where ϕ=2πν L R/c is the round-trip phase shift of light inside the ring cavity, L R is the roundtrip beam path in the optical cavity and R o=R s, R e=R p. By examining eq. (1), we note that the intensity is a sinusoidal function of frequency ν if the phases (ϕe and ϕo) are constants. The period of the sinusoidal function is

Δν=c(neno)(L1+L2)
(3)

LR=(neno)(L1+L2)
(4)

2.2. Ring cavity architecture

A proper variation of the phase shifts relative to the frequency can transform the sinusoidal output transmission into a near square-wave transmission output [4

4. B. B. Dingel and M. Izutsu, “Multifunction optical filter with a Michelson-Gires-Tournois interferometer for wavelength-division-multiplexed network system applications,” Opt. Lett. 23, 1099–1101 (1998). [CrossRef]

10

10. X. Ye, M. Zhang, and P. Ye, “Flat-top interleavers with chromatic dispersion compensator based on phase dispersive free space Mach-Zehnder interferometer,” Opt. Commun. 257, 255–260 (2006). [CrossRef]

]. Furthermore, a series of flat-top transmission passbands can be obtained when ring cavity provided a proper variation of the phase shifts. This requires a proper choice of the reflectivities of the partial reflection of the prism-air interface. Figure 2 is a schematic drawing of the ring cavity. In Fig. 2, L R is the round-trip optical path length inside the ring cavity, M1 and M2 are highly reflective mirrors, θ 1 and θ 2 are the incident and transmitted angles. The ring cavity, acting as a Gires-Tounois etalon (GTE), is formed by the M1, M2 and the prism-air interface; the mirrors are high reflectors and are aligned perpendicularly with the light beams. The dispersion of the ring cavity exhibits a periodic dependence on the frequency of light. The important characteristic of the prism shape is that it must have two surfaces which allow the input beam and output beam to exit perpendicularly to those two surfaces, and must have a third surface which acts as a front mirror to reflect the beam at an angle θ 1 with respect to a line perpendicular to the third surface. The input beam incidents perpendicularly to the first surface, and reflects from the second surface, and then transmits through the third surface perpendicularly. At the air-prism interface, the two modes (extraordinary and ordinary modes) meet different reflectivity and can be expressed as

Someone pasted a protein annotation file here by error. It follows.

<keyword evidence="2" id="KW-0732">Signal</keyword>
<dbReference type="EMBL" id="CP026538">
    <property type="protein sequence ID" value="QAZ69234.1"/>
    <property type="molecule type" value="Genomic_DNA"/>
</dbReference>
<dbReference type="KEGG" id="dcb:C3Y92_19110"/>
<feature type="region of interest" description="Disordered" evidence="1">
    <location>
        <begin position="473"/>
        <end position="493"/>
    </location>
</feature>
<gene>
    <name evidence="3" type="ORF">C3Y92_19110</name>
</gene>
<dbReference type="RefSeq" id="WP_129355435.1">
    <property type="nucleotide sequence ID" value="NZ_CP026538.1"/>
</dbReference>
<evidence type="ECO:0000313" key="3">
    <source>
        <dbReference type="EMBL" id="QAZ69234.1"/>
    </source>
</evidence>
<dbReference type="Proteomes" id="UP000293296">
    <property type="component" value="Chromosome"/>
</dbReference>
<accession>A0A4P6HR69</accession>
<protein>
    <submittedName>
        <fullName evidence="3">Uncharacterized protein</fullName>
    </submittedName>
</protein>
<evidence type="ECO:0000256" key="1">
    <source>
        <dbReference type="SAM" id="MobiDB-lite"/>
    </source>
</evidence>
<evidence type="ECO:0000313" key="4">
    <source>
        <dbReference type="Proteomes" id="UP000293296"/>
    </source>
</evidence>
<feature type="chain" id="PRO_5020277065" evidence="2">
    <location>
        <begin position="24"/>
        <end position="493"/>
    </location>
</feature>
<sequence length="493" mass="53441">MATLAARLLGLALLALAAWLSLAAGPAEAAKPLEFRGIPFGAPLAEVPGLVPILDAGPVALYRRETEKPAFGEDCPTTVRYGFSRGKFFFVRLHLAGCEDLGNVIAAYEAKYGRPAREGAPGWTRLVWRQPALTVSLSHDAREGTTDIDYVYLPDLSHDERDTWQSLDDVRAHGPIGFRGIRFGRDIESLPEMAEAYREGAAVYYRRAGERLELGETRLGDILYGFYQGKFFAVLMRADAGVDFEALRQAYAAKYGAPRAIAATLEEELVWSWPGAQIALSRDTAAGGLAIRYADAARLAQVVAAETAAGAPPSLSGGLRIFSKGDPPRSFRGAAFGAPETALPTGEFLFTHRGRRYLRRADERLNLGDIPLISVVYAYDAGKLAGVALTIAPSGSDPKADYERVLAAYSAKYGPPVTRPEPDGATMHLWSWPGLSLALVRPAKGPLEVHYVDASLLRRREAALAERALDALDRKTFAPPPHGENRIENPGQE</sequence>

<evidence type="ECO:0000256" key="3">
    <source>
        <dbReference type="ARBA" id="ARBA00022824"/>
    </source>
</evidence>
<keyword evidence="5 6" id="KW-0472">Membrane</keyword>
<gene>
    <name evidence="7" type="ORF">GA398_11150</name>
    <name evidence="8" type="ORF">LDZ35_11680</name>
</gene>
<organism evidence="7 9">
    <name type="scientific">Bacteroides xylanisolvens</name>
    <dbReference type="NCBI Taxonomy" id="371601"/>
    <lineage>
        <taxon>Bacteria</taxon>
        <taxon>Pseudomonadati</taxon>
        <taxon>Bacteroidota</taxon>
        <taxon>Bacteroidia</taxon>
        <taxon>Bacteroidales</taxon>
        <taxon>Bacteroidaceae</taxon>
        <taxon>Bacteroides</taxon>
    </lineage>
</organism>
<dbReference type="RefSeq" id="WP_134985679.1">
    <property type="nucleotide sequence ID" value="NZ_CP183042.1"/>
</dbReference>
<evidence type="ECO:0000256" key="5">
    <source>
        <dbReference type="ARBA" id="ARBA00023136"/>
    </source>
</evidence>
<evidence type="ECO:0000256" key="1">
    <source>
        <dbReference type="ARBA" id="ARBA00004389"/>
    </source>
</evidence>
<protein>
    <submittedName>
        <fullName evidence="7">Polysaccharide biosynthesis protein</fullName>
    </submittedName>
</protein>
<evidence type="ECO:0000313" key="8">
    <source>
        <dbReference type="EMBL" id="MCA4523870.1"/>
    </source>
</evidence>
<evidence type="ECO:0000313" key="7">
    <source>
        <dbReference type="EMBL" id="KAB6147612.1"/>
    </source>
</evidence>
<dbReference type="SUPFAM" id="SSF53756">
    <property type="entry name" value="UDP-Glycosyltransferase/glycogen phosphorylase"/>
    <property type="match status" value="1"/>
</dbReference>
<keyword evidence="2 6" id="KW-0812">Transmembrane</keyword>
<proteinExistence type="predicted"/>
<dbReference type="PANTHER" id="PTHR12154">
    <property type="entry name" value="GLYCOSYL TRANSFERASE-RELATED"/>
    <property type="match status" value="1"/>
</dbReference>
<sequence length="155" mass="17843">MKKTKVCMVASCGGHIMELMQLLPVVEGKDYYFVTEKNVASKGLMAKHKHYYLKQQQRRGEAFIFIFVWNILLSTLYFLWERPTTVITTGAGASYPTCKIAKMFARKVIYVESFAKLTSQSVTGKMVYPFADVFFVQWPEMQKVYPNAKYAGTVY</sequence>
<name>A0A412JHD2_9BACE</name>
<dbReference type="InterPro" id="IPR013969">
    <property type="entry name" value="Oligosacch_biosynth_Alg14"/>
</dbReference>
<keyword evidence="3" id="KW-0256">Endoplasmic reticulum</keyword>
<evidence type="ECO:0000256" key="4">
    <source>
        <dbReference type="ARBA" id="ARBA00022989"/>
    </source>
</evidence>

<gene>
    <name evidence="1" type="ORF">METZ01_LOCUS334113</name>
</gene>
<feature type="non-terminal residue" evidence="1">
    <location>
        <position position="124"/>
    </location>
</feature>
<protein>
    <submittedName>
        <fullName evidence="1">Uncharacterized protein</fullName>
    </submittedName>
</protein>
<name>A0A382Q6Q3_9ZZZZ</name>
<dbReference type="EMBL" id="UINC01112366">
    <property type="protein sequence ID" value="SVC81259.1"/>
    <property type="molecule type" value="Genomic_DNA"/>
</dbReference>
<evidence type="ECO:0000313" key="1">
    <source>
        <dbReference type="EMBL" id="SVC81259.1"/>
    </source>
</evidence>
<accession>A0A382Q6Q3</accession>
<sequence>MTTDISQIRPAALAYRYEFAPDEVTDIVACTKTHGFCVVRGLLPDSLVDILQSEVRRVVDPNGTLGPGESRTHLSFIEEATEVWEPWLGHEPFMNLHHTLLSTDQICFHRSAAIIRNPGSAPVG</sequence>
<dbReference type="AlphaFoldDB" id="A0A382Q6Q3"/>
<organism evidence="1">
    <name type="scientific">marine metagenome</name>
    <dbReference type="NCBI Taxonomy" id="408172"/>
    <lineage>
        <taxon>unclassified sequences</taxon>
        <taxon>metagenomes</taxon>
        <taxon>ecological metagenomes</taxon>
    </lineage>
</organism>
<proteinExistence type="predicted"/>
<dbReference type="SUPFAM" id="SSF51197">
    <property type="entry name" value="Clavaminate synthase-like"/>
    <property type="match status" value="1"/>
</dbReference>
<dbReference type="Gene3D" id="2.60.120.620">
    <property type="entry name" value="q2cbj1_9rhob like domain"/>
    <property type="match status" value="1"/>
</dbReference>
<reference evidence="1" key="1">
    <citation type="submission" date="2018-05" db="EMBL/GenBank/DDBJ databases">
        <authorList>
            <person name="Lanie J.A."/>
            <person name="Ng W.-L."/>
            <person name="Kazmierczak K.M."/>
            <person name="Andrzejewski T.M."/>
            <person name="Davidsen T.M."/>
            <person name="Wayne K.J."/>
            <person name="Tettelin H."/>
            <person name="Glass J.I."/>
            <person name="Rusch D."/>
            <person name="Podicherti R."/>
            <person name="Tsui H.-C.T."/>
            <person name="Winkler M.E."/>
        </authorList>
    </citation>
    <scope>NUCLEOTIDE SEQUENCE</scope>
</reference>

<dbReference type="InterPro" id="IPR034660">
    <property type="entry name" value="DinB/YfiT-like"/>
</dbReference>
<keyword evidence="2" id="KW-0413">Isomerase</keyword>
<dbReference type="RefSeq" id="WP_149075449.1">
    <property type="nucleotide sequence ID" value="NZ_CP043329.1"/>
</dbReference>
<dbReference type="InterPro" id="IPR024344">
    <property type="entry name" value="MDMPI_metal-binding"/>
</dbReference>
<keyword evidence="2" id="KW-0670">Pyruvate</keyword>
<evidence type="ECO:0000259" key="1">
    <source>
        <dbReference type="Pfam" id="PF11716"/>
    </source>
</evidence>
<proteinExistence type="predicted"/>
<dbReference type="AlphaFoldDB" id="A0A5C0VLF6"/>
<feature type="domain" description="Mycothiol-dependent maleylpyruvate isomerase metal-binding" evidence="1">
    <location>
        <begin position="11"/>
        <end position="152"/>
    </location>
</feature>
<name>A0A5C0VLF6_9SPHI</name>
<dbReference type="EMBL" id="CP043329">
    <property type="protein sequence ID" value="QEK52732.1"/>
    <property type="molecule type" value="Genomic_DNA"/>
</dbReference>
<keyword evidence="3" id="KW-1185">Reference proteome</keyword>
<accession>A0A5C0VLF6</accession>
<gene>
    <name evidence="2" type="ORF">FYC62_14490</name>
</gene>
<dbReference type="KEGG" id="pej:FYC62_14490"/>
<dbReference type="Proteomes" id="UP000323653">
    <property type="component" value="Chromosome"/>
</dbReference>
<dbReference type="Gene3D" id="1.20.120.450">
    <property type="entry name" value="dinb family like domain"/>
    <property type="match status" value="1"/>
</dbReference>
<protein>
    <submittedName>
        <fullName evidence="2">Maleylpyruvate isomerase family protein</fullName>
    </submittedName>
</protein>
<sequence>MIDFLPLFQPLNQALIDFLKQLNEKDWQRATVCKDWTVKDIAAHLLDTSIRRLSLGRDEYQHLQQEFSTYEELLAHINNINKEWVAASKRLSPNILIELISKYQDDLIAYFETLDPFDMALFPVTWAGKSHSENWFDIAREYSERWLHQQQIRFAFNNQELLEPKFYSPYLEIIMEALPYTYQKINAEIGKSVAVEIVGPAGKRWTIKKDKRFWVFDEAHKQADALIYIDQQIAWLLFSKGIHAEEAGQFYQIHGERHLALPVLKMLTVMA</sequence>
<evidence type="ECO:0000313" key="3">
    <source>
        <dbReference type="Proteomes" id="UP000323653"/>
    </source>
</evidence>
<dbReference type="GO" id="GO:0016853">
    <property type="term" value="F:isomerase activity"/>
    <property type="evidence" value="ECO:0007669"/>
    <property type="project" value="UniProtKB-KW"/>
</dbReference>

Ro=n1cosθ1n2cosθ2n1cosθ1+n2cosθ22
Re=n2cosθ1n1cosθ2n2cosθ1+n1cosθ22
(5)

where R e is the reflectivity of the air-prism interface for the e-component (extraordinary beam), R o is the reflectivity of the air-prism interface for the o-component (ordinary beam), θ 1 and θ 2 are the incident and transmitted angles, n1 and n2 are the reflective indices of prism and air respectively.

Fig. 2. A schematic drawing of the ring cavity.

2.3. The group delay and chromatic dispersion of the birefringent interleaver

The superior performance of the intrleaver is accompanied with a chromatic dispersion which includes a group velocity dispersion and ripples. As the data rate of fiber optical communications increases to 10 Gb/s or higher, such a chromatic dispersion (CD) must be eliminated. This is often achieved via the use of a dispersion compensator. The chromatic dispersion of interleavers normally has two origins. One is the material dispersion; the other is the structural dispersion originated from the ring cavity. In most interleavers, chromatic dispersion is dominated by the structural dispersion instead of the material dispersion since the length of the material used to construct the interleaver is relatively short [12

12. C. K. Madsen, G. Lenz, A. J. Bruce, M. A. Capuzzo, L. T. Gomez, T. N. Nielsen, and I. Brener, “Multistage dispersion compensator using ring resonators,” Opt. Lett. 24, 1555–1557 (1999). [CrossRef]

].

The group delay τi(ω) is defined by -dφι(ω)/dω [12

12. C. K. Madsen, G. Lenz, A. J. Bruce, M. A. Capuzzo, L. T. Gomez, T. N. Nielsen, and I. Brener, “Multistage dispersion compensator using ring resonators,” Opt. Lett. 24, 1555–1557 (1999). [CrossRef]